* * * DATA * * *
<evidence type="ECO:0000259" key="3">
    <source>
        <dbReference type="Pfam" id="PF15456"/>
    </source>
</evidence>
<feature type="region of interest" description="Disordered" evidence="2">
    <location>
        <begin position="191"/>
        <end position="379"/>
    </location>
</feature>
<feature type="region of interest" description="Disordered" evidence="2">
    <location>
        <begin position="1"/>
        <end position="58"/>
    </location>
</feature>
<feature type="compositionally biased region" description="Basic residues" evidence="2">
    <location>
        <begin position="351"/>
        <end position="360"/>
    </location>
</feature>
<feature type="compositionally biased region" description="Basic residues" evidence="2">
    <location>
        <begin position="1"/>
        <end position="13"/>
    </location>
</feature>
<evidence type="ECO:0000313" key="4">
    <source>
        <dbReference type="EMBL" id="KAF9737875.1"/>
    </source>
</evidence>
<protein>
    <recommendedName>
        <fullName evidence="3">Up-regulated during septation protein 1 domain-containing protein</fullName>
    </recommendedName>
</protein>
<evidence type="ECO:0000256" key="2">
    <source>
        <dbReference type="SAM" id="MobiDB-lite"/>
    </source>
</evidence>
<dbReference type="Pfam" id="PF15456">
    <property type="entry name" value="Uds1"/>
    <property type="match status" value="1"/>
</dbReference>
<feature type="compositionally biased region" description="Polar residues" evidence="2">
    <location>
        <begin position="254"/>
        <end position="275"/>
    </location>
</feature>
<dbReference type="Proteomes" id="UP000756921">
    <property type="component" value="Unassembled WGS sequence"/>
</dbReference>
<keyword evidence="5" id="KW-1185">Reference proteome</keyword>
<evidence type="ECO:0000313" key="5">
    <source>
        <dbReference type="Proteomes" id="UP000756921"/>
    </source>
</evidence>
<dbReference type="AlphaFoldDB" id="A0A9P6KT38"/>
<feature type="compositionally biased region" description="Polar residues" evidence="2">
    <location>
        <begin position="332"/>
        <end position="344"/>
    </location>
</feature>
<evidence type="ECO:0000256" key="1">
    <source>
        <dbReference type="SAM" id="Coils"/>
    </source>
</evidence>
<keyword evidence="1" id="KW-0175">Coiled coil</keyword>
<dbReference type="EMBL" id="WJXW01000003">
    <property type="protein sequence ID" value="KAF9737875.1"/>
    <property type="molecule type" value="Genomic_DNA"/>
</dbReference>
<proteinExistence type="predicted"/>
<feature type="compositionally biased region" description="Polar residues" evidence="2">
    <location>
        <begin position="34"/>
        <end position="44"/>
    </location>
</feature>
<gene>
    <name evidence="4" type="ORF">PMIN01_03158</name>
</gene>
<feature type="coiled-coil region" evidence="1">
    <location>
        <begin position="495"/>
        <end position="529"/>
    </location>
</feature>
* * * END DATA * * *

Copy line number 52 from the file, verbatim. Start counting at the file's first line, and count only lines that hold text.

        <end position="275"/>